Our postgrad students have nine months to learn how to write news and features, report on their local patch, shoot and edit TV packages, operate a radio studio, develop magazine ideas, understand the essentials of media law, ethics and much more.
But if they are to become the media leaders of tomorrow, the one thing they now need is an ability to navigate change. New technology has transformed the way we consume, deliver and pay for journalism and the rate of change is unlikely to slow down.
“Above all we need to prepare our younger people for change because it’s coming all the time,” says Dan Gillmor, professor of practice and director of the Scripps Howard Entrepreneurial Journalism Institute.
I first met Dan in 2018 when he was running the Scripps Howard Fellowship at Arizona’s Walter Cronkite School of Journalism and Mass Communication. I’d signed up for the week-long course to find out how to build a more entrepreneurial approach to journalism into an already packed teaching schedule.
Sitting alongside educators from across the Americas, we heard from a series of keynote speakers from industry and were introduced to ways to launch and finance new editorial initiatives. And while it was easy to get distracted by bright and shiny new technology, Dan kept reminding us of the importance of revenue.
“Journalists who don’t understand how the business of journalism works are not going to be able to succeed in a rapidly changing business world,” explains Dan, when I catch up with him on a fuzzy Skype call 18 months later. “For a long time we told journalists they didn’t need to know anything about business and that has come back to hurt us.
“I think that was a mistake and now we are going into a hyper-dynamic global economy… and the change in technology and tools and tactics is not going to slow. It’s going to accelerate.”
Our fellowship culminated in each of us delivering a business launch proposal on our final morning in Phoenix. By building from a clear reader need, each five-minute pitch explained how the product would solve a problem and most importantly where our revenue would come from.
“It is important that students understand something of revenue models… there is no one single revenue model but more likely a mixture of things that an organisation or an individual can rely on,” says Dan.
Business Model Canvas
The business pitch was the highlight of our week: a simple assignment that helped us synthesise what we had learned. We each developed our idea using a Business Model Canvas, that has become the most important tool that I now use when teaching innovation in the classroom.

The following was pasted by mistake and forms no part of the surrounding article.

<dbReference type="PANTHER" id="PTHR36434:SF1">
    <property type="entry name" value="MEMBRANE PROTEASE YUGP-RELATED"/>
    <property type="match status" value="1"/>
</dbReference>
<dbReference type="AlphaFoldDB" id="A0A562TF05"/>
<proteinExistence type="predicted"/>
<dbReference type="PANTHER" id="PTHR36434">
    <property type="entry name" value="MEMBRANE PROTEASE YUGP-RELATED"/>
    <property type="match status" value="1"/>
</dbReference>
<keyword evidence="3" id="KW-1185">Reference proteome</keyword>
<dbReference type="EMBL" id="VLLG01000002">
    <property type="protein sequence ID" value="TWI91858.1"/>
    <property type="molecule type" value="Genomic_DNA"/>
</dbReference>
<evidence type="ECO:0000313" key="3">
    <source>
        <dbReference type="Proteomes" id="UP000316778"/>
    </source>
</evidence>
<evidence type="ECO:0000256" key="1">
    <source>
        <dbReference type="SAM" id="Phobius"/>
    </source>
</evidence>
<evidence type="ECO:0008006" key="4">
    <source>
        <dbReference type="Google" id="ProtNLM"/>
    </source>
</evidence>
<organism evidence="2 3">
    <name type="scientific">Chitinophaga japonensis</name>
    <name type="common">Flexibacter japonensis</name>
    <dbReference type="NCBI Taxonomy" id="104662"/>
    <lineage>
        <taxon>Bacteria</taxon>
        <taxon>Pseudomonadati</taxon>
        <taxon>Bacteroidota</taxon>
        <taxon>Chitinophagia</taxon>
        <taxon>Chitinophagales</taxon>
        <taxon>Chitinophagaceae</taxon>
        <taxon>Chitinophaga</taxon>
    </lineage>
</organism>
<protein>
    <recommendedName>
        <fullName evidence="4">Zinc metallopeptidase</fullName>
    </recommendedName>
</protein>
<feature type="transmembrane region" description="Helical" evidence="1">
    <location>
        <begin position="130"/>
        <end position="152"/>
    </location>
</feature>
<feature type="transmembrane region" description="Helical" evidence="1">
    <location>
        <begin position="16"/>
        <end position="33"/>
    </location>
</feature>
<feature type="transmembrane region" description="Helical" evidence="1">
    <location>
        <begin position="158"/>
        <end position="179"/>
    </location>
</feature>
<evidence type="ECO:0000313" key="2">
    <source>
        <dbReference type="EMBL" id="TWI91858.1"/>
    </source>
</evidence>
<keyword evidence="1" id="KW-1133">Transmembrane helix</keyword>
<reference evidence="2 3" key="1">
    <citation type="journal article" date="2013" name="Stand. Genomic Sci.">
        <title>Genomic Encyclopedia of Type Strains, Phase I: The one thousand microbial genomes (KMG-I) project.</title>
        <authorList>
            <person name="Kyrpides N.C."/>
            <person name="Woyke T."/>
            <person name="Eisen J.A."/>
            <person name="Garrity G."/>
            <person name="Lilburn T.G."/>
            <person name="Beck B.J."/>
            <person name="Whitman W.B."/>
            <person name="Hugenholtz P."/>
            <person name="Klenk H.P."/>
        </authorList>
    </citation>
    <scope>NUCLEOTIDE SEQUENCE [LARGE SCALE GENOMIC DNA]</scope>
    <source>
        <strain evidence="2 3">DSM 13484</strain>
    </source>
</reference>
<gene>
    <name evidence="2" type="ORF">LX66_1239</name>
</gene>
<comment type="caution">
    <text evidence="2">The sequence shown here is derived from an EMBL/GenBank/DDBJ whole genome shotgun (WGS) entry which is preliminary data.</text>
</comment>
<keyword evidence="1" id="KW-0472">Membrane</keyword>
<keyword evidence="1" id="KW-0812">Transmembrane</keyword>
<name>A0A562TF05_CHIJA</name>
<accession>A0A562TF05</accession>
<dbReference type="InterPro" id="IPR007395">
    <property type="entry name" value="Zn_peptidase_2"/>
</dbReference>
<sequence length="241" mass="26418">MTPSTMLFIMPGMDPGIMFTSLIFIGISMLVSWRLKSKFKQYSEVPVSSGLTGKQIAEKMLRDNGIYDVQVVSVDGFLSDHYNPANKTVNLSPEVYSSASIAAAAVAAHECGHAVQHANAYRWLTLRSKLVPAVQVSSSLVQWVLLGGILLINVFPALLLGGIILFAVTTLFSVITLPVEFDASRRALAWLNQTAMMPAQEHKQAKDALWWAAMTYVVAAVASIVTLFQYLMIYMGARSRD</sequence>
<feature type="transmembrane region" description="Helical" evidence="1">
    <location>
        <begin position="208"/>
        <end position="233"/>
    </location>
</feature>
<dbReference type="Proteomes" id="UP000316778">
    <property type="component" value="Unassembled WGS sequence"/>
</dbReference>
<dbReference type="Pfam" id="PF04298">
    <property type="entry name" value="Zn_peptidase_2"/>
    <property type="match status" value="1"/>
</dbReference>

It forces students to start with a reader need or customer problem and builds your idea from there, looking at revenue streams, editorial content and tone, delivery, marketing and business costs. It’s a way to create a business plan for people who don’t want to grapple with spreadsheets and numbers. It’s a tool for building the kind of collaborative communication vital in a modern editorial team.
Getting students to develop innovative editorial business ideas means they can experiment without the fear of failure and that is vital for future of journalism, according to Dan. “We’re seeing a lot of wonderful experiments and whether they end up having legs is an open question… I want to see 50,000 start ups and then let the markets see what ticks,” he explains.
And while the financial risk of failure is low in the classroom, professional media teams also need to embrace ‘failure’ as an opportunity to learn.
“One hopes that enterprises… would make room for things to not work as planned,” says Dan. “A company that has zero tolerance for risk has a low likelihood for succeeding.”
Lean Start Up
In Arizona, we were also introduced to the Lean Start Up method, that builds learning into every product launch. Each new product is a way to test a hypothesis or an idea around your launch. The idea is to start with a simple prototype that allows you to test an assumption about your audience. Each iteration learns something new and allows you to take the next step in your product development.